Walking down the street these days, you’re more likely to encounter people talking into or staring at their smartphones than genuine human interaction. For three days in April, however, that wasn’t true for a slice of San Francisco.
The city’s Market Street, a main downtown thoroughfare, hosted over 50 playful projects as part of the Market Street Prototyping Festival, a venue for artists and designers to show how public installations can improve quality of life. Many of the projects will eventually become permanent.
The festival was divided into different districts running along Market St. The “anchor project” in the Embarcadero district was Knock Stop Music, an installation that turns traffic lights into musical instruments.
Created by Daily tous les jours, an interaction design studio in Montreal, the project was incubated at Autodesk’s Pier 9 workshop, a wonderland of 3-D printers and fabrication tools (Autodesk also made software available to all the prototyping teams).
I met Melissa Mongiat, the co-founder of Daily tous les jours, at Autodesk the day before Knock Stop Music went live. The project’s cardboard boxes, sprawled across a room, didn’t yet look like much. But its creation required all sorts of tools, including 3-D printers, waterjets, and lasers.
“We’re used to our structures being permanent, but because it’s a three-day festival, the structural elements are made out of cardboard,” says Mongiat.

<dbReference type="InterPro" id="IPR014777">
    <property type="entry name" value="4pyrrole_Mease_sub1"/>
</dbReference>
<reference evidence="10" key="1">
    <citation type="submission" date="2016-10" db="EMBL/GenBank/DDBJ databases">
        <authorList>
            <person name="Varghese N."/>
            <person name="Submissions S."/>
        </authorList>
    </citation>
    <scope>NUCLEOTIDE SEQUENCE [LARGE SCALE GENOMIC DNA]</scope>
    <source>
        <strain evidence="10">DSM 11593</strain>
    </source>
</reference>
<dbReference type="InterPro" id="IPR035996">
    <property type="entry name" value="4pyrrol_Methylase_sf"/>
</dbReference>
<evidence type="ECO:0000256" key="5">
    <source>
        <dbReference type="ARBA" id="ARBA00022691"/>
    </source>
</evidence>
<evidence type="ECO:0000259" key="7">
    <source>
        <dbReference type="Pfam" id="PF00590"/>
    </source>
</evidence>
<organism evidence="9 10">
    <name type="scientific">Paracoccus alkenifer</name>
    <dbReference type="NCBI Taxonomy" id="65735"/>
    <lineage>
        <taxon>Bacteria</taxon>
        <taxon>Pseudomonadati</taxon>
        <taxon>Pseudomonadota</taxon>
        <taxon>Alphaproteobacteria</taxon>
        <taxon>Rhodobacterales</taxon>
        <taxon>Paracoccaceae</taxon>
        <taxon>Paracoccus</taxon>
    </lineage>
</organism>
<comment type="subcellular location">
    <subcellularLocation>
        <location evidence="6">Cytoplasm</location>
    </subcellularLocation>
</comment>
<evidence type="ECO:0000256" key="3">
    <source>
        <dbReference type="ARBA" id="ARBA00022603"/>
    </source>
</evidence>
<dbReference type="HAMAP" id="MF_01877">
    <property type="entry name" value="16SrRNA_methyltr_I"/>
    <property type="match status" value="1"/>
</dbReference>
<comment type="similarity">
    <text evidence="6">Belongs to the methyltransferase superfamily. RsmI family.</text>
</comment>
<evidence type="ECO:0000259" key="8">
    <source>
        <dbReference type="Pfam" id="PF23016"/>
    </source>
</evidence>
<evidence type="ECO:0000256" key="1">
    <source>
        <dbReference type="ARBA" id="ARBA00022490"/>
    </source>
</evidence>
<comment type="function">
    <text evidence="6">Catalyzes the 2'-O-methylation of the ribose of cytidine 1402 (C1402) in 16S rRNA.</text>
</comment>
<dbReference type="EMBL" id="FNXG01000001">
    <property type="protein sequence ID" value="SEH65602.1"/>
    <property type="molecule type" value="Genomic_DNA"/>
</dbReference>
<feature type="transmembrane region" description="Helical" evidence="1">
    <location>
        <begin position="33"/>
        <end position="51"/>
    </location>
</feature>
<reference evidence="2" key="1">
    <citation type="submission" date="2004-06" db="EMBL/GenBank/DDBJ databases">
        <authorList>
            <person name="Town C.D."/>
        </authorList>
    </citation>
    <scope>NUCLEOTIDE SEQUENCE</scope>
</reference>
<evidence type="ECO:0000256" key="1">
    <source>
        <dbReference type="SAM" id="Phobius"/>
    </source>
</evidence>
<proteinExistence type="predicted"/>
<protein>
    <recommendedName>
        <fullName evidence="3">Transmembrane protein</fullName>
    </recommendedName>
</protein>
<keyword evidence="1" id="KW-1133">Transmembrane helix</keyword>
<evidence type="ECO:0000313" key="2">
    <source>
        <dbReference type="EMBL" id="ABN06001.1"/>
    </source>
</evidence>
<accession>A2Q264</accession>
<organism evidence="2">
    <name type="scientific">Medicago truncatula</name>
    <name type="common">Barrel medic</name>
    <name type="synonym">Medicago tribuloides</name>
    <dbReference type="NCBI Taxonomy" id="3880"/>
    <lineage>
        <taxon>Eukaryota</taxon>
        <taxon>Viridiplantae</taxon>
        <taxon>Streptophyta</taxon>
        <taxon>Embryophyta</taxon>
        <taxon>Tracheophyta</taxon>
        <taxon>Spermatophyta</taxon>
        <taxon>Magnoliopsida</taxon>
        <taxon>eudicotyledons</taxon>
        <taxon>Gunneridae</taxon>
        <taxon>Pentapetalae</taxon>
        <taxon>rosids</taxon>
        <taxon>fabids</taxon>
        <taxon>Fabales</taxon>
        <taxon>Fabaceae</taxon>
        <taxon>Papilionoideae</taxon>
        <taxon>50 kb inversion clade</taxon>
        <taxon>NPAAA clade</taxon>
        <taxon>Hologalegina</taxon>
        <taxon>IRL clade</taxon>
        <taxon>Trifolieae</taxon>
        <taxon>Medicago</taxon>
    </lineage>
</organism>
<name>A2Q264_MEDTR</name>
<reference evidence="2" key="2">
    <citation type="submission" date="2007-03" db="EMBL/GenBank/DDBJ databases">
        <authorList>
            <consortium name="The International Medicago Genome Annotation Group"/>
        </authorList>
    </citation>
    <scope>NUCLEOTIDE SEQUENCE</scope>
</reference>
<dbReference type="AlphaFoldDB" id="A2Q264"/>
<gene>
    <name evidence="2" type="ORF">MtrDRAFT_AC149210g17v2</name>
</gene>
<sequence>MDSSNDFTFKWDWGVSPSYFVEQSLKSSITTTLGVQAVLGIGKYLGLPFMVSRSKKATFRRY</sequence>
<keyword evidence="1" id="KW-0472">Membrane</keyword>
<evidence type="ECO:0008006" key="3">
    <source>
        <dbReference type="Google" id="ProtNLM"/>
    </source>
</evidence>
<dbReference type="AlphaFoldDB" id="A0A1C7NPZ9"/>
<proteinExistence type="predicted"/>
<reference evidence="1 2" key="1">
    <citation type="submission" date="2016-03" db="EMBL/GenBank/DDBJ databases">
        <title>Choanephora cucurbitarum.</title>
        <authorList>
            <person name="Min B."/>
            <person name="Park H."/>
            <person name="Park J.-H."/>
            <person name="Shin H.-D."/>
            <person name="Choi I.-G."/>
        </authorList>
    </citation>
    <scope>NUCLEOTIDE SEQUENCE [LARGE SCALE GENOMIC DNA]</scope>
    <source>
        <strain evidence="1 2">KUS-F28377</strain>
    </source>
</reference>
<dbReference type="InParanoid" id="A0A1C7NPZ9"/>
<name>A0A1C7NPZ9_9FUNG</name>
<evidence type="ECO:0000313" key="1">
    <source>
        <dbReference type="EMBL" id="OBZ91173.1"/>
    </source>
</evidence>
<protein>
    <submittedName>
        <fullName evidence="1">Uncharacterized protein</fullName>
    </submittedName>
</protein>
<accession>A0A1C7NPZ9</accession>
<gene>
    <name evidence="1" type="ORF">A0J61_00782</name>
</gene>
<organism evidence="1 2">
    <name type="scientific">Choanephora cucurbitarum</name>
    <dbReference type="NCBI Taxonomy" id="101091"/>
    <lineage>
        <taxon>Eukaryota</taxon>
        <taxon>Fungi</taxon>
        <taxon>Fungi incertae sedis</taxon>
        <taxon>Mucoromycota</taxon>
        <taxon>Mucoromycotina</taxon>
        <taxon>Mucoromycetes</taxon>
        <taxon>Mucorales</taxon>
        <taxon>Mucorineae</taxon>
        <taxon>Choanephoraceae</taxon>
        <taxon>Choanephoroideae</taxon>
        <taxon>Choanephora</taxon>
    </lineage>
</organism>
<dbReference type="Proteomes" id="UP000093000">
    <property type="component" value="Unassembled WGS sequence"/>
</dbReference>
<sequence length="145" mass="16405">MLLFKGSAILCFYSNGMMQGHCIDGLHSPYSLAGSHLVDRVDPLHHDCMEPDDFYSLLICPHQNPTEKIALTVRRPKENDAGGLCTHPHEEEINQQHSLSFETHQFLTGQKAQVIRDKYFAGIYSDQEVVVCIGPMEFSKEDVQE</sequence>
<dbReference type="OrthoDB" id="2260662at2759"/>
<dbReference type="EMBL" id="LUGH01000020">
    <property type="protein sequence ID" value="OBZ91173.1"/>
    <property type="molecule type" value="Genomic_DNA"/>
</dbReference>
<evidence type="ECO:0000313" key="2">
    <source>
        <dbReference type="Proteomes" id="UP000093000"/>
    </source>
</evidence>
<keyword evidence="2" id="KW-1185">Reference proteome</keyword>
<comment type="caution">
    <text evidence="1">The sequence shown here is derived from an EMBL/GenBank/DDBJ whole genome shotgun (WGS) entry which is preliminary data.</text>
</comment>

The team placed their mocked-up traffic lights on opposite sides of the street. Passersby could interact with each other by knocking on the light’s post, creating harmonic music in the process. Each post played two notes at a time; one side of the street had more synthetic-sounding instruments, while one had more analog instruments.
While Mongiat and her co-workers all have design experience, the vast majority of projects in the festival came from teams with no background in professional art.
Other interesting projects include Ember, a circle of wooden seats that double as instruments; Data Lanterns, a series of lights that glow when trains are arriving; and Emoti Bricks, a compostable street theater made out of mushrooms.
The prototype festival is part of San Francisco’s Better Market Street project, a $400 million large-scale redesign of the street. Approximately 10 to 12 of the prototyping festival projects will be selected as permanent installations on Market Street.